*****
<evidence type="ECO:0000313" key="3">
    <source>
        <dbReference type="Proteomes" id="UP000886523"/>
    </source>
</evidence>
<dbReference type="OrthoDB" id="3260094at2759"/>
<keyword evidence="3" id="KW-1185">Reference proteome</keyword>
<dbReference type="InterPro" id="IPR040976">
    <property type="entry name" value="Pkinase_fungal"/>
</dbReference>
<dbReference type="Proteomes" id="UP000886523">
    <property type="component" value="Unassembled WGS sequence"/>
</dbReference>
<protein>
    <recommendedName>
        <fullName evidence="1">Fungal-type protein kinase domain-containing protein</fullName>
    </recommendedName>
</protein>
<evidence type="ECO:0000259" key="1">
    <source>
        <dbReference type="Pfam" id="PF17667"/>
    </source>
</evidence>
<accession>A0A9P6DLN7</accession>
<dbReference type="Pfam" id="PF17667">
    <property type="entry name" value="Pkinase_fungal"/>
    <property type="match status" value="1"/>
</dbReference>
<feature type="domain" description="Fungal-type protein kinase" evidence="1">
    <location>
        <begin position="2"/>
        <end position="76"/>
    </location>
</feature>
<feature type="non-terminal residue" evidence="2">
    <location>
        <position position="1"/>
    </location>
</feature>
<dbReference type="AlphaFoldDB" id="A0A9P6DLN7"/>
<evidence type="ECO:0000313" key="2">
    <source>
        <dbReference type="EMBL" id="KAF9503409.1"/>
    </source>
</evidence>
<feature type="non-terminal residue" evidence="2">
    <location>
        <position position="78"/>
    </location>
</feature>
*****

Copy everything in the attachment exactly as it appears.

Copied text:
<evidence type="ECO:0000313" key="3">
    <source>
        <dbReference type="Proteomes" id="UP000886523"/>
    </source>
</evidence>
<dbReference type="OrthoDB" id="3260094at2759"/>
<keyword evidence="3" id="KW-1185">Reference proteome</keyword>
<dbReference type="InterPro" id="IPR040976">
    <property type="entry name" value="Pkinase_fungal"/>
</dbReference>
<dbReference type="Proteomes" id="UP000886523">
    <property type="component" value="Unassembled WGS sequence"/>
</dbReference>
<protein>
    <recommendedName>
        <fullName evidence="1">Fungal-type protein kinase domain-containing protein</fullName>
    </recommendedName>
</protein>
<evidence type="ECO:0000259" key="1">
    <source>
        <dbReference type="Pfam" id="PF17667"/>
    </source>
</evidence>
<accession>A0A9P6DLN7</accession>
<dbReference type="Pfam" id="PF17667">
    <property type="entry name" value="Pkinase_fungal"/>
    <property type="match status" value="1"/>
</dbReference>
<feature type="domain" description="Fungal-type protein kinase" evidence="1">
    <location>
        <begin position="2"/>
        <end position="76"/>
    </location>
</feature>
<feature type="non-terminal residue" evidence="2">
    <location>
        <position position="1"/>
    </location>
</feature>
<dbReference type="AlphaFoldDB" id="A0A9P6DLN7"/>
<evidence type="ECO:0000313" key="2">
    <source>
        <dbReference type="EMBL" id="KAF9503409.1"/>
    </source>
</evidence>
<feature type="non-terminal residue" evidence="2">
    <location>
        <position position="78"/>
    </location>
</feature>